Feeling self conscious, Brad pushed his goggles back to his forehead. Only the merest wrinkling at the corners of his eyes belied his age. He tried to take in Moriah’s serious face, as she waited for an answer.
“I’m too old for you,” he said.
“Give me a break. You’re fitter and stronger than any man in his prime. Added to that, you’re witty and more intelligent than most. Do you really think I’m that shallow that I’d overlook you for the sake of wrinkling and grey hair?”
“No,” he said, dropping his head. “I’m sorry. It’s just that I think of you as my little sister.”
“I’m not the little girl you rescued anymore,” she said softly. “I’m 41 now.”
She moved closer, locking stares with him.
“Do you love me, Brad?”
“Yes,” he said after a pause in barely audible whisper.
She continued to stare as if not satisfied with the answer.
“You still think about her; don’t you?”
He looked away.
Moriah held his face in her hands.
“Teyata’s gone, Brad. I don’t want you to throw away your memories. I just want you to know that I’m here. I can’t hunt or climb or do any of those things like she did, but I can love you just as much. Don’t you need that, Brad?”
His eyes became glassy. “I’ve watched you grow from a little girl into a desirable woman. You could have had any man you wanted. You’re 41 now. Don’t you see that as a waste of life?”
“To love someone is never a waste of life. I’ve got something for you.”
Moriah went behind Brad and placed something in his backpack, before doing it up again. She kissed his cheek.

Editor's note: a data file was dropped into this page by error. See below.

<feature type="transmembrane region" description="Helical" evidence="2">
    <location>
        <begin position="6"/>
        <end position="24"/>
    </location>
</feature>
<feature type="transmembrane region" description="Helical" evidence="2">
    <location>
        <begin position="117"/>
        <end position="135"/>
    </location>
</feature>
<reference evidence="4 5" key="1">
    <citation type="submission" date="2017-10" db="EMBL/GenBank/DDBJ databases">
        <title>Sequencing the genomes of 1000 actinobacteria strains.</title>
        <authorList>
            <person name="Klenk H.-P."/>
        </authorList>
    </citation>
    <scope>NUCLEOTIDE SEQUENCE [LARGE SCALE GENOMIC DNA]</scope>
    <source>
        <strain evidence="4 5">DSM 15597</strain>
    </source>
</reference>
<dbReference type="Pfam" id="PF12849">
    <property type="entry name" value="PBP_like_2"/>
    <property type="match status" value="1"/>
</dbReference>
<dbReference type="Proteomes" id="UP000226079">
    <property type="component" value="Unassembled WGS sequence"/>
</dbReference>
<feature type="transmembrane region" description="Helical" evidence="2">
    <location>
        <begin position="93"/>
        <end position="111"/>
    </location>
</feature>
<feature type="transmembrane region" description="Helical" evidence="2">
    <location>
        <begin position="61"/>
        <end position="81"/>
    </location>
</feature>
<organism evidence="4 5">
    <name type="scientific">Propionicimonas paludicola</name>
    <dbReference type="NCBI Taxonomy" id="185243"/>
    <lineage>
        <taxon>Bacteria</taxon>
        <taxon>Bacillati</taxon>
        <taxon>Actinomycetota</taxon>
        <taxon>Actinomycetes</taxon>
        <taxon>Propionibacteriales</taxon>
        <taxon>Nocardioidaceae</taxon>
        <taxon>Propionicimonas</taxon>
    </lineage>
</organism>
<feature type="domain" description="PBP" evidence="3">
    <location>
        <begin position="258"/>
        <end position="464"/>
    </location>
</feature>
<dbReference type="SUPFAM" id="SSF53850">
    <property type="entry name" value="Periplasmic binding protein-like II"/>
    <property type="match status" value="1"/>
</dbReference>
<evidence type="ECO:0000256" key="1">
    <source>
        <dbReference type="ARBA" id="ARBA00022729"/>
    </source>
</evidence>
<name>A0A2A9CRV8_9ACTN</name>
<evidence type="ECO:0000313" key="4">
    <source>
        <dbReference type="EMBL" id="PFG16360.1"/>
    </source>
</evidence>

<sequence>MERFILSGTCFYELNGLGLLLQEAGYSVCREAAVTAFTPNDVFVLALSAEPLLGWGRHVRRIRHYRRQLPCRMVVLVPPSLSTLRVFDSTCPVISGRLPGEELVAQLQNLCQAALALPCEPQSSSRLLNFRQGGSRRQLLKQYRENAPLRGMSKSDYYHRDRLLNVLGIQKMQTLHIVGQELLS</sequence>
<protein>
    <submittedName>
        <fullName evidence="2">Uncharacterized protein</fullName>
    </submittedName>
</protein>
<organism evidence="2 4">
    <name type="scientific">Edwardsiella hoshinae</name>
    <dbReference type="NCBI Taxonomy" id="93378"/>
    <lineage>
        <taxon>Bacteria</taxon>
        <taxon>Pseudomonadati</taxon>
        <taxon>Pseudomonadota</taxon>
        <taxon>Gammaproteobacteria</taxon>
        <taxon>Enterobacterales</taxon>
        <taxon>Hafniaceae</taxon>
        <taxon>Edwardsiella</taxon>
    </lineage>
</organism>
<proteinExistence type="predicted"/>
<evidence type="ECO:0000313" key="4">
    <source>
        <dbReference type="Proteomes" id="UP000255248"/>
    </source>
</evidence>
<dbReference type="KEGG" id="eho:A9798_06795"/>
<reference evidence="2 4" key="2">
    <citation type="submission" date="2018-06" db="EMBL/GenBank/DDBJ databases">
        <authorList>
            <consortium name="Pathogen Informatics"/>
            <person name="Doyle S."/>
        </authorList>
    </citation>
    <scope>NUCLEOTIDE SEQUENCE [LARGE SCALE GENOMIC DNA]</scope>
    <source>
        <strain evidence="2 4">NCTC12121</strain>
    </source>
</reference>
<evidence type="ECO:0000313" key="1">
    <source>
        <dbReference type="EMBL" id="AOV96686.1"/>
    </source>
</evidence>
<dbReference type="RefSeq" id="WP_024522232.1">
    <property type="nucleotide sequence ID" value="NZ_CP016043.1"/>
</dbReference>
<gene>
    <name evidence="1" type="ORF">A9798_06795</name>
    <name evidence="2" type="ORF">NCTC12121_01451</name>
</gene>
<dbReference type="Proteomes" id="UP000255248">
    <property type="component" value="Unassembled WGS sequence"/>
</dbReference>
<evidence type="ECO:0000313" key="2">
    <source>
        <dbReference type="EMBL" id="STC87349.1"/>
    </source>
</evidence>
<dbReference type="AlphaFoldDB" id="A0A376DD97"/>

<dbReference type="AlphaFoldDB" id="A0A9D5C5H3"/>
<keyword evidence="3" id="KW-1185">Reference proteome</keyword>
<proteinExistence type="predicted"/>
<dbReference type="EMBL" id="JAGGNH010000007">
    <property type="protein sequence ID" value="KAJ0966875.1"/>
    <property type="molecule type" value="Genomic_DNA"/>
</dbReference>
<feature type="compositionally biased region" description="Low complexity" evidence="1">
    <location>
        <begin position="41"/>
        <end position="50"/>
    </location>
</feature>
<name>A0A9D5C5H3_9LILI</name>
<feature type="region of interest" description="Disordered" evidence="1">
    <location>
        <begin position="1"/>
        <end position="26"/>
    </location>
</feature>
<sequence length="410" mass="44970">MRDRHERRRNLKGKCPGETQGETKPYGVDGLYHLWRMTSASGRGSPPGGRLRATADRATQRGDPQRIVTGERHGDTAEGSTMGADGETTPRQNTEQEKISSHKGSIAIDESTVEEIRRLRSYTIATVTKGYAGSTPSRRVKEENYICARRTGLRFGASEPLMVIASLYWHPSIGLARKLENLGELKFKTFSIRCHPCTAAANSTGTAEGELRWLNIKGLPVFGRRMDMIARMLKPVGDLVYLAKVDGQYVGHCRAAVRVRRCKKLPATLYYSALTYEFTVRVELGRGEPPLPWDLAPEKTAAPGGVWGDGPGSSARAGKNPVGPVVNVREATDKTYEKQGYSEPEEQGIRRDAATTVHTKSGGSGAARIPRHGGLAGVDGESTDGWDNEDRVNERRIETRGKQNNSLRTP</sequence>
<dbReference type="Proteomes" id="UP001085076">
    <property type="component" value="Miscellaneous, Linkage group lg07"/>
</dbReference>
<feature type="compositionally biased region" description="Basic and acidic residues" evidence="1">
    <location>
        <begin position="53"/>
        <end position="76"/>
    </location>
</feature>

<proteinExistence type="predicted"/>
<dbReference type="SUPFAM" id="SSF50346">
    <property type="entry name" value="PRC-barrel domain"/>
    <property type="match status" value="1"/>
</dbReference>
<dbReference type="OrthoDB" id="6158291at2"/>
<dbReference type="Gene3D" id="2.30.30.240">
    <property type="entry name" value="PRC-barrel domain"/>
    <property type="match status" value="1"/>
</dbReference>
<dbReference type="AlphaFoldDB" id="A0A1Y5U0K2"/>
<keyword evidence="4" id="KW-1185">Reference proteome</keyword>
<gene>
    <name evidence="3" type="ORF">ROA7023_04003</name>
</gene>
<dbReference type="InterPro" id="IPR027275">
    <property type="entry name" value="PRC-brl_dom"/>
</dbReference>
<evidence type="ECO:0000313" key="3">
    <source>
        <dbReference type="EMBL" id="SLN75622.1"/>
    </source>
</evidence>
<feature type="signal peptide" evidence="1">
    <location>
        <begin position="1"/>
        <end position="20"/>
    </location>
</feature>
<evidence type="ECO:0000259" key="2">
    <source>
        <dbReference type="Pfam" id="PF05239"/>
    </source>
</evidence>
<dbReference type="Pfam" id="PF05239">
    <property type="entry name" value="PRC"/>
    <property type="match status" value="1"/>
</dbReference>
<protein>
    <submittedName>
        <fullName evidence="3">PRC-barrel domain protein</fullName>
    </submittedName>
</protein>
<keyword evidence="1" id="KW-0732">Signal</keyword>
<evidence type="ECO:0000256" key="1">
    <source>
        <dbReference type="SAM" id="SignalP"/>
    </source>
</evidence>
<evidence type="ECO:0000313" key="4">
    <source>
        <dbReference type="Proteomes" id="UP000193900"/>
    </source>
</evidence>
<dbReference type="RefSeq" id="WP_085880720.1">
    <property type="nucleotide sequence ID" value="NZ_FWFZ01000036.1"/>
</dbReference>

“Promise me that we’ll talk more about us when you come back?”
Brad smiled, pushing his goggles to his eyes to hide his tears as he hugged her tightly. Still in their embrace, she prayed for his safety on the journey to come. Afraid that he’d break into sobbing, he pulled away from her and ran for the wall. In a few fluid bounds, he gained the top and dropped to the ground, rolling to his feet and running off for the main road.
The hours and the kilometres passed under his feet without effort. By dusk, he had reached the outskirts of the city and scaled the first tall building. A winged version of a lizard ran across the building on the opposite side of the street, covering it in spurts. It leapt into space, propelling itself beyond his sight on rapidly fluttering wings.
Not so distant sounds filled the night. Creatures of every description had meandered into the parks and abandoned buildings in the last few decades. The promise of food bought desperate human beings; it also encouraged the manog packs to stay. He smelt for their presence; nothing, but that didn’t mean they couldn’t detect him.
Dampness also filled his nostrils. Only a few stars showed in the otherwise cloud covered sky.